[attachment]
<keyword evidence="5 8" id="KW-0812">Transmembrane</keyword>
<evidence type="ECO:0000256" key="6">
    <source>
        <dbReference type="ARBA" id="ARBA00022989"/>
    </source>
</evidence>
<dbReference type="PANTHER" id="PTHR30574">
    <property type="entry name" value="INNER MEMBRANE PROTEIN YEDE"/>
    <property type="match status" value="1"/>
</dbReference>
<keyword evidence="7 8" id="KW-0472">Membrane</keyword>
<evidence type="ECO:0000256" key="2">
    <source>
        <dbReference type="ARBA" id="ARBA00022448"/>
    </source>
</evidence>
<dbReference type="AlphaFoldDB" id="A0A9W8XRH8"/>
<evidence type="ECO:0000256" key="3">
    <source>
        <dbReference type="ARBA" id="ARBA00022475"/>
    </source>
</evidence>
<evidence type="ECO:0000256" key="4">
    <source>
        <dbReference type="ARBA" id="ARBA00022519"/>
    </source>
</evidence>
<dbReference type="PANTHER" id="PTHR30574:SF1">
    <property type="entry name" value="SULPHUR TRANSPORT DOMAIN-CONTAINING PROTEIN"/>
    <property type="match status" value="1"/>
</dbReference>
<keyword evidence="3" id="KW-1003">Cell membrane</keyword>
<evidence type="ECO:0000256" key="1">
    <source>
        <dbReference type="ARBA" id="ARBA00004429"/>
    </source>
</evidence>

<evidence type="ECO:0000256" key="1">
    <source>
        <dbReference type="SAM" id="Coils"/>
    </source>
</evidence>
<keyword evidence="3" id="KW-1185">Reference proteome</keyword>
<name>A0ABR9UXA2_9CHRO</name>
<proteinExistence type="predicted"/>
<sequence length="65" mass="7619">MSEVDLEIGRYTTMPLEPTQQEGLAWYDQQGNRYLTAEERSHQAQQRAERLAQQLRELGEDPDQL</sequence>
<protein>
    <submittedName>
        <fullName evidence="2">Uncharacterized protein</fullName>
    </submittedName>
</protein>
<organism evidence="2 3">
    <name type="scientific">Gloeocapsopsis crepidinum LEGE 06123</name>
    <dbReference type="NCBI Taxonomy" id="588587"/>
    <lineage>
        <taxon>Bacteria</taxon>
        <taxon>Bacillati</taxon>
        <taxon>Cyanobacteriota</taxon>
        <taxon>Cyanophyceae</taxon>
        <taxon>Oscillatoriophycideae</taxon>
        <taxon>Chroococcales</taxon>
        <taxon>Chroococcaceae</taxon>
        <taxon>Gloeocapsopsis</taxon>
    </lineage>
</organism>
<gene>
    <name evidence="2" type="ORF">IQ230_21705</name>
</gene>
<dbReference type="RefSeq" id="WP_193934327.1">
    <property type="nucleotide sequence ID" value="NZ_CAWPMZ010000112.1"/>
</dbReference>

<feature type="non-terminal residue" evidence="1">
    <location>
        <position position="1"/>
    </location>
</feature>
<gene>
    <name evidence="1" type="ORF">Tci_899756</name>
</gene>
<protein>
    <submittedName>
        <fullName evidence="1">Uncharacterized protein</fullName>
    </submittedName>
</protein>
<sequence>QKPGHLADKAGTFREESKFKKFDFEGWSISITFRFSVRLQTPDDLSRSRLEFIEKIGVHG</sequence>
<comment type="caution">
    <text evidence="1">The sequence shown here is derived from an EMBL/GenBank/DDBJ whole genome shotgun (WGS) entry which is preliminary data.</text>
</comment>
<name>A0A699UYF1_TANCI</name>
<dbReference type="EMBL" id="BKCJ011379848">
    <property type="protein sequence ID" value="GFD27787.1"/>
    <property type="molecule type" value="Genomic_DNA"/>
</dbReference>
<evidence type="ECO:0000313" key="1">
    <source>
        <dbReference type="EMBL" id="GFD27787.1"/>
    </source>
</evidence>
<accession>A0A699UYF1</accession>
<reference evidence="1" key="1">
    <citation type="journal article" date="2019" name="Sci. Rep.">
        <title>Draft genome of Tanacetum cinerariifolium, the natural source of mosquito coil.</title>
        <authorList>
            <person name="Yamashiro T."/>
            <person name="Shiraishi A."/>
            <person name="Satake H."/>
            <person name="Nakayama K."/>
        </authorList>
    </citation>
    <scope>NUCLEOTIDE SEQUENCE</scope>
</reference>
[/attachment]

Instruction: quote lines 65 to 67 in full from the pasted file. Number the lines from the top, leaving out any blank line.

</organism>
<gene>
    <name evidence="2" type="ORF">IQ230_21705</name>